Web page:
Making It Happen: Four Questions with The Play That Goes Wrong Stage Manager Matthew DiCarlo

Last updated June 15th, 2017 by Matthew DiCarlo
Making It Happen: Four Questions with The Play That Goes Wr…

Production stage manager Matthew DiCarlo is the man making sure everything is running smoothly at Broadway's hilarious, new Tony-winning farce The Play That Goes Wrong

. Matt previously served as PSM for the Tony-winning revival of The Color Purple, Rock of Ages, and Honeymoon in Vegas. BroadwayBox caught up with Matthew to find out about what it's like to call this beast of a show, advice for aspiring PSMs, and a typical day at the theatre.

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1. What do you consider your big break in the business? How did you find yourself on this path?
I found myself on the stage management path sort of by accident—and I’m so glad that I did! When I was a high school senior, I was the student director for our spring musical, Damn Yankees. After years of acting as a kid, I spent my years in high school realizing that what I really loved was being on the “other side of the proscenium.” I ended up doing a lot of directing at my local community theatre, too. When I was applying to colleges, I applied to a bunch of directing programs and a bunch of production/design programs. Through my reading and researching, I found some material about being a stage manager. I thought it was really interesting and decided to pursue it. Since graduating from Rutgers University in 2007, I have been very fortunate and I have had some really awesome opportunities come my way…I consider so many things my “big break.” If I had to pick one, it would be becoming the Production Stage Manager for Rock of Ages on Broadway. It was right after my 25th birthday, and that is pretty young to PSM a Broadway show. The creative team and our producers really believed in me and I had been with the show since its off-Broadway run. I think that my time as the PSM of that show opened a lot of doors for me. I’m forever grateful for those awesome (crazy!) years at the Bourbon Room.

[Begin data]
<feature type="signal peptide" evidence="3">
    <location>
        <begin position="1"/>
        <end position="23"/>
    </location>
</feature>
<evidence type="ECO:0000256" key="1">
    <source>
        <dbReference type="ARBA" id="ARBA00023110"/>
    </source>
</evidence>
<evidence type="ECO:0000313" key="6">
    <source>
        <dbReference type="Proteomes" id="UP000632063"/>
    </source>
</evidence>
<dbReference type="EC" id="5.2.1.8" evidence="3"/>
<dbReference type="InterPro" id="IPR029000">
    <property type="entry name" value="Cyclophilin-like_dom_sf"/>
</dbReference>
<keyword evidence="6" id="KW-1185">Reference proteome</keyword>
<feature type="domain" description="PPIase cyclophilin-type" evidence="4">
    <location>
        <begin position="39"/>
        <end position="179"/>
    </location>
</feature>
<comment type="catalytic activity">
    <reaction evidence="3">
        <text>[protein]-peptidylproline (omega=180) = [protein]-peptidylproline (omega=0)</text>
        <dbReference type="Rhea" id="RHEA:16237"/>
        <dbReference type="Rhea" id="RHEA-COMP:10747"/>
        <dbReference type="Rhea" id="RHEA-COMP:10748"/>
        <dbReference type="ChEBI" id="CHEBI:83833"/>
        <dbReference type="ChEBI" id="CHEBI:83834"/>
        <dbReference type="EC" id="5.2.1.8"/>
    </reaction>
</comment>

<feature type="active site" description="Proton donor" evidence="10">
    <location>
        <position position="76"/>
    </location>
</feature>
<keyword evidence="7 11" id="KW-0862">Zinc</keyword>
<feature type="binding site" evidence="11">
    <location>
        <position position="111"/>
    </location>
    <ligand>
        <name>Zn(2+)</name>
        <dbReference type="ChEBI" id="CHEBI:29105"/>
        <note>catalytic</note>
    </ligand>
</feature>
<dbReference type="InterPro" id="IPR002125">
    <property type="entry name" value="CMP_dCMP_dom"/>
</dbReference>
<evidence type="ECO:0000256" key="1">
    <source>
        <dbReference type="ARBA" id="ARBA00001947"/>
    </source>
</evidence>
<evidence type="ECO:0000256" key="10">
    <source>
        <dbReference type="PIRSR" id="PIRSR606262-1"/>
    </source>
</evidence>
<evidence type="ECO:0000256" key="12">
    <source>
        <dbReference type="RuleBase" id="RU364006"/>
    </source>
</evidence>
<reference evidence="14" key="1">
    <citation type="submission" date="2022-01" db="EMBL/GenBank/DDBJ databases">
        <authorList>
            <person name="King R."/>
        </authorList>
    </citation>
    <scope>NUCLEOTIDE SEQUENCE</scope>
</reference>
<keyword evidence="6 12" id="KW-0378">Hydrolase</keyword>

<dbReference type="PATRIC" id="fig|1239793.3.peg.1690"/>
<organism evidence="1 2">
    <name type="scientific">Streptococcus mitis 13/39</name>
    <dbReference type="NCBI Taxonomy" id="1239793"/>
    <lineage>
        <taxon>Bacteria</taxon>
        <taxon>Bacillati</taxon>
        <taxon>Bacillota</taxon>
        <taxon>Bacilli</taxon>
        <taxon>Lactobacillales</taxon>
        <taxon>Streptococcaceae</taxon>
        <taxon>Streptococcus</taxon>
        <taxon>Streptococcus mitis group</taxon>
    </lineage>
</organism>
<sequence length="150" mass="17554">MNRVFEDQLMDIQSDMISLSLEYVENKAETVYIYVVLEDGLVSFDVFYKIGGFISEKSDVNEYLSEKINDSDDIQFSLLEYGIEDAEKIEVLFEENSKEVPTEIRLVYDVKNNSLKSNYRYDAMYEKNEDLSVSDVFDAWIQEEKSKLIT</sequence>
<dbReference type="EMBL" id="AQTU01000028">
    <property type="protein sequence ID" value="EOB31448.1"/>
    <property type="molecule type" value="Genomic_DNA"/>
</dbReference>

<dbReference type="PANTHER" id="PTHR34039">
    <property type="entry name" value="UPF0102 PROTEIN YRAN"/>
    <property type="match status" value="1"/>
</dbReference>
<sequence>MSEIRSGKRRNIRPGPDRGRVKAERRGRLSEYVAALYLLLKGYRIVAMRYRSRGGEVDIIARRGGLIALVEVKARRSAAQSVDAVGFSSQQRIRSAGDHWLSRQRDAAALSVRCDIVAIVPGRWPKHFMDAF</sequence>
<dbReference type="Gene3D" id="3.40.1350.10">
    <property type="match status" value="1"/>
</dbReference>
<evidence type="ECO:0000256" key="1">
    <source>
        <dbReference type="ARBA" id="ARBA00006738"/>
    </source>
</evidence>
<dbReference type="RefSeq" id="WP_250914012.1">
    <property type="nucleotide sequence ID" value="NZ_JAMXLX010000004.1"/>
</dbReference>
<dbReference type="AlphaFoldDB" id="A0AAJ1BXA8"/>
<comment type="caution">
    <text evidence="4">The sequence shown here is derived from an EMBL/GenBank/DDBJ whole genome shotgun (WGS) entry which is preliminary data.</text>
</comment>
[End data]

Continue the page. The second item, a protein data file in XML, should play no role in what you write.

2. What are three pieces of advice you’d give to someone who is interested in stage managing professionally?
Good question! First, meet people. Talk to stage managers and ask great questions. Put yourself out there and make good connections. Second, and I know this one sounds corny, be a light in the room. Make sure that wherever you are, you are being the best version of you. So much of stage managing is about people skills and the way we communicate and problem solve. Make sure that you are always being proactive, focused, even-keeled, and confident. Third, find a system that works for YOU. Like so many things, there is no one way to stage manage. Everyone has their own style. Find yours, make sure it works, and trust it.

3. How is The Play That Goes Wrong unique as a stage manager? What is the biggest challenge with this piece in particular?